The Turkish government is anticipated in coming days to announce a shortlist of defense contractors to handle a massive $4 billion order for a national missile defense system, Agence France-Presse reported (see GSN, June 11).
An unidentified Western diplomatic insider said the list of final candidates for the contract would be released July 11 or 12.
Competitors against the U.S. firm Lockheed Martin's Patriot antimissile technology includes Rosoboronexport's S-300 and S-400 systems, Eurosam's SAMP/T Aster 30 and the China Precision Machinery Import and Export HQ-9.
Eurosam previously was not considered likely to be chosen due to a 2011 diplomatic falling out between France and Turkey. However, former President Nicolas Sarkozy's recent loss in national elections has improved the European anti-air missile manufacturer's odds of being selected, according to the envoy (Agence France-Presse/Daily Star, June 29).
A number of Western analysts and officials would oppose the selection of either Rosoboronexport or China Precision Machinery Import and Export on the grounds that their technology cannot be integrated with other NATO nations' antimissile systems. There are also concerns about maintaining the integrity of the alliance's missile defense plans, the Hurriyet Daily News reported.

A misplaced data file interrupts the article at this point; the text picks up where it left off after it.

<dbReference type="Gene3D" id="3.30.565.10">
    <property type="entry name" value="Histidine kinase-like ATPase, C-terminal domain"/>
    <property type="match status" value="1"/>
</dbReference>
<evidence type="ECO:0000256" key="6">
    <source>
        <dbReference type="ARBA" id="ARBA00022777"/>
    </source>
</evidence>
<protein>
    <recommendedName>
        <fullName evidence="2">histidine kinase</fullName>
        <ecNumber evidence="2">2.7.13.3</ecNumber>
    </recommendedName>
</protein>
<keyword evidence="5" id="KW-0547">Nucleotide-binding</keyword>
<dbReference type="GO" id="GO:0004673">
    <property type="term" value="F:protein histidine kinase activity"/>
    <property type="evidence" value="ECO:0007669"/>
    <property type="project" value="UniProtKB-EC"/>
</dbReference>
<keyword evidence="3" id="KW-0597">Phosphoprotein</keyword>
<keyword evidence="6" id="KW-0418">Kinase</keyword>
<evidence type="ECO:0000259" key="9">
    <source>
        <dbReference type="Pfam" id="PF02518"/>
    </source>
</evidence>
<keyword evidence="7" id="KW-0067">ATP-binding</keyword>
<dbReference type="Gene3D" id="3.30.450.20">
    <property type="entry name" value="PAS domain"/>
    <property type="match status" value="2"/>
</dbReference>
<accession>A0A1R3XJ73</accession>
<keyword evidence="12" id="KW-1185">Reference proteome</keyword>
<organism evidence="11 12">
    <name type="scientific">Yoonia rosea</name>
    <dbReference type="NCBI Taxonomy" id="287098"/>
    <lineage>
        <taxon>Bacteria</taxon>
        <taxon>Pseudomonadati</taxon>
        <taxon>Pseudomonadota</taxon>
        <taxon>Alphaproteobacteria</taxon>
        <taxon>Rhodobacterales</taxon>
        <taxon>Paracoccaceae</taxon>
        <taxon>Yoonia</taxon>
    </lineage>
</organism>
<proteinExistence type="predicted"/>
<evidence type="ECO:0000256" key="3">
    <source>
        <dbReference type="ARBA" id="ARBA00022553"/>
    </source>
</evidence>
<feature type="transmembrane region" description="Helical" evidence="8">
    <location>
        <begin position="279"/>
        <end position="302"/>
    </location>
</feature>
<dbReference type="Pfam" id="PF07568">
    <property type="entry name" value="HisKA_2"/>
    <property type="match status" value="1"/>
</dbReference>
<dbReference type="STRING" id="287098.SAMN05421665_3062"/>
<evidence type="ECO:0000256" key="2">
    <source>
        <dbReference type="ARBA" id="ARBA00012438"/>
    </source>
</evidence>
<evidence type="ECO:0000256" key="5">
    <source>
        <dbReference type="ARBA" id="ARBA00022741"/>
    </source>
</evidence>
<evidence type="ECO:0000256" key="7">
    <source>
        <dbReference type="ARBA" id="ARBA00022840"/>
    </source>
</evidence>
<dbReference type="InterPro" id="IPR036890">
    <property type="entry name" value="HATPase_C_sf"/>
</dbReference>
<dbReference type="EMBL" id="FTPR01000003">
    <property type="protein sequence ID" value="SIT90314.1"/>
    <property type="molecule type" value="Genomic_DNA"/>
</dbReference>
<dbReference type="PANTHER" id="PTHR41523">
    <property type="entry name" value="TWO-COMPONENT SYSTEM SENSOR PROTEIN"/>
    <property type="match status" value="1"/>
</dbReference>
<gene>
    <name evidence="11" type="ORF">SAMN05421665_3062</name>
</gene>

Ankara has refused, though, to take the Russian and Chinese firms out of the running despite the criticism from its NATO partners.
"One explanation is that Turkey itself doesn't plan to select the Chinese or Russian alternatives eventually, but is still retaining them among their options to put pressure on the Americans and the Europeans to curb their prices," one analyst said.
Western sources are concerned the selection of a Russian or Chinese defense contractor would supply Moscow or Beijing with a back-door avenue for acquiring sensitive information about NATO defenses.
"If, say, the Chinese win the competition, their systems will be in interaction, directly or indirectly, with NATO's intelligence systems, and this may lead to the leak of critical NATO information to the Chinese, albeit inadvertently. So this is dangerous," an anonymous Western analyst said.
Brussels would not allow its defense procedures to be jeopardized in such a way, one unidentified Western official insisted. "If the Chinese or the Russians win the Turkish contest, their systems will have to work separately. They won't be linked to NATO information systems."
NATO is in the process of establishing a European ballistic missile shield to protect the continent from potential missile strikes from the Middle East. The antimissile framework is to involve deployed U.S. assets as well as the antimissile systems of individual NATO countries in Europe. Turkey is already hosting a long-range radar base as part of the missile shield (Ümit Enginsoy, Hurriyet Daily News, June 29).
The Turkish government is anticipated in coming days to announce a shortlist of defense contractors to handle a massive $4 billion order for a national missile defense system, Agence France-Presse reported.